Study Guide

Q-Kee in The Orphan Master's Son

By Adam Johnson

Q-Kee

First Girl

It doesn't escape us that Q-Kee's cutesy, wickedly unprofessional name is a near phonetic match for the English word "kooky." While it's tempting to file this character under the "psychopath" tab, it's worthwhile to take a closer look at the first and only female member of Division 42's interrogation squad.

In addition to her unusual zeal for torture equipment and her enjoyment of gore, Q-Kee has an interesting backstory. She tells the Interrogator and Jujack about her connection to Sun Moon and how Sun Moon's movies helped her to take control of her destiny, despite her father's wishes. In the movie Glory of Glories, Sun Moon's character is beheaded for challenging authority. But Q-Kee takes something else away from it:

"All around Sun Moon were powerful men, yet she was without fear. I registered that. I saw the strength with which she accepted her fate. I saw how she changed the terms of men into her own. That I am here right now, in Division 42, I owe to her." (358)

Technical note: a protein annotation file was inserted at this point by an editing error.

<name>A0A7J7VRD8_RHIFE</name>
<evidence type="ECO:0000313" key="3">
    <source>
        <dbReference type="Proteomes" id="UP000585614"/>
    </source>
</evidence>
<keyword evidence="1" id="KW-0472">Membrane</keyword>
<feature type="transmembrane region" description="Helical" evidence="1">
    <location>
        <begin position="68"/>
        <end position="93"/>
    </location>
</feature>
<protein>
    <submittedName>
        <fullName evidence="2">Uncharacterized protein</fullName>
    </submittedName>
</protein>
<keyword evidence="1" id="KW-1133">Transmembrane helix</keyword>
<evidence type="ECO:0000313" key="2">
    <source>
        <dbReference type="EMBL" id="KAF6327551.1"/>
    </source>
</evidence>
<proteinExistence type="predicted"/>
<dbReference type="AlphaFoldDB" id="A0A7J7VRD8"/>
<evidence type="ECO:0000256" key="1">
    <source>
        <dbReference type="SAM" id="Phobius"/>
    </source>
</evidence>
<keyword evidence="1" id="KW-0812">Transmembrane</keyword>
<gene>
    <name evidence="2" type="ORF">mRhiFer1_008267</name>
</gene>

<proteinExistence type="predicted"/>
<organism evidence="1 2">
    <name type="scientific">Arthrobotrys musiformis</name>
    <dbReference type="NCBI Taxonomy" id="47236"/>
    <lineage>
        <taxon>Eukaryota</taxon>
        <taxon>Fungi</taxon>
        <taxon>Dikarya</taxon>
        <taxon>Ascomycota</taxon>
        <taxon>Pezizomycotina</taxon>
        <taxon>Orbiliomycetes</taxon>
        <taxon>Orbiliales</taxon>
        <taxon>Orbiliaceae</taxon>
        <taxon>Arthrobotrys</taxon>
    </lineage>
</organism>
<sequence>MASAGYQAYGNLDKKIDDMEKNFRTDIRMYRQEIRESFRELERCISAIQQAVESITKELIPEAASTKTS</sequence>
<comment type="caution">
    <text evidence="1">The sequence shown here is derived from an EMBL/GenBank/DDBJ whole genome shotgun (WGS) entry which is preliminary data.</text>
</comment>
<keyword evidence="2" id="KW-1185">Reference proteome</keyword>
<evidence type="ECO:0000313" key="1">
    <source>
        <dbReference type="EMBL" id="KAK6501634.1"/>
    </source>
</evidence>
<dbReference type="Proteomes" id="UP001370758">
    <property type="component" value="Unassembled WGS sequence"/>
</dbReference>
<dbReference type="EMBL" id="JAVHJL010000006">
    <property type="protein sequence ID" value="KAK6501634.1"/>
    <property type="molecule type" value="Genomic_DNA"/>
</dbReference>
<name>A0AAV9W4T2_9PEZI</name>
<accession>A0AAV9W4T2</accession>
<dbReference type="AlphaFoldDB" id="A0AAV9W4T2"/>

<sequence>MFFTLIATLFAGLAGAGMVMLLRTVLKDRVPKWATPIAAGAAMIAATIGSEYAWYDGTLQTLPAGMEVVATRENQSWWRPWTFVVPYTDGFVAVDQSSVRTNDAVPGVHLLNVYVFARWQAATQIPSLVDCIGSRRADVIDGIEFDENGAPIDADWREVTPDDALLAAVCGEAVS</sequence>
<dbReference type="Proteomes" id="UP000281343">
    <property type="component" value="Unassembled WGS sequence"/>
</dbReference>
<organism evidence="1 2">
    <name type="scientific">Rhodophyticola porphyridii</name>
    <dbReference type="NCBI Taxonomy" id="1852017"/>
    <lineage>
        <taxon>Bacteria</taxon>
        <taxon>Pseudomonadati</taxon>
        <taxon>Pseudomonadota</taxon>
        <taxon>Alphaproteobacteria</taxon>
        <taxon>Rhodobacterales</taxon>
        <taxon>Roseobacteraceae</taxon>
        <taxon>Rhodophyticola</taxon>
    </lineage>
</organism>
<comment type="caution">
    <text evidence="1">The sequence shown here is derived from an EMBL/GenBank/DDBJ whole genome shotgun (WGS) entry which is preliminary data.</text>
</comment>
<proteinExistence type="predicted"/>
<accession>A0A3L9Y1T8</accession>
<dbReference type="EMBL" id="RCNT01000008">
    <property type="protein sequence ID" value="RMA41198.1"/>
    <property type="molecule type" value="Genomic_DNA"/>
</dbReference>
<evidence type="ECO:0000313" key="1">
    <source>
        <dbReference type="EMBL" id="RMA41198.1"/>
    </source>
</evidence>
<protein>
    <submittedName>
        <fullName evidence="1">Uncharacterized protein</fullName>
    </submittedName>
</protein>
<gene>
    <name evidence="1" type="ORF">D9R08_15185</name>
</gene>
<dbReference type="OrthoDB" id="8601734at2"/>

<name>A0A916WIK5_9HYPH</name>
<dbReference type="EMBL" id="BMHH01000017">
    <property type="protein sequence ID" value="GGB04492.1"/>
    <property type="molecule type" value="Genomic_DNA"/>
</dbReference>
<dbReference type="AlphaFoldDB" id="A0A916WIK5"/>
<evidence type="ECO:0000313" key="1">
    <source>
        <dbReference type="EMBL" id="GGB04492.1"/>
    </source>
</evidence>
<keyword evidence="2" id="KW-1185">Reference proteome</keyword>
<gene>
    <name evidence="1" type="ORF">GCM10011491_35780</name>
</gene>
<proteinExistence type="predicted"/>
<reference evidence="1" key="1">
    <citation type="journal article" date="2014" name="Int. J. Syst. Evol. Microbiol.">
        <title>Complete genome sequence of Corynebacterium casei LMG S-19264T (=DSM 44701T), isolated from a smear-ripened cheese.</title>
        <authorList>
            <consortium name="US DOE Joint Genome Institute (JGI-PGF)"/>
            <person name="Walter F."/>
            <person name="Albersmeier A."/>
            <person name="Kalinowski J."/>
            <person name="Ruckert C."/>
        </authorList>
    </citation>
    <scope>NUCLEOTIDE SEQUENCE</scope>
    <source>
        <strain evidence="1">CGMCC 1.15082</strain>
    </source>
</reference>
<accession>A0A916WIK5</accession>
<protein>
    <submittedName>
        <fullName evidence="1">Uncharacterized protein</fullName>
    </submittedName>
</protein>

We might debate whether this is a good thing or not, but we do admit that it's one inspirational story. Though Q-Kee's independent spirit is channeled into a brutal mold created by the state, she sees herself as a pioneer, a first woman in the fight toward equality and self-determination.

It's too bad that Q-Kee's acceptance by Sarge and the rest of the Pubyok hinges on her ability to act as brutally as her male counterparts—if not more so. In fact, Q-Kee is only accepted by Sarge after she slaughters her young colleague, Jujack. Her reward for such a contribution to society is fitting, then. Like the Interrogator and the other nameless faces at Division 42, Q-Kee has traded her identity for a role in the machine of state:

"You're one of us now," [Sarge] said. "You're an intern no more. You no longer have use for a name," he added as he pulled hard on her fingers, snapping the cracked bones straight for a proper heal. (364)

It's her utter lack of conscience and her ability to revive an institution that really should have died that we'll remember Q-Kee for—not her feminism, which is questionable at best.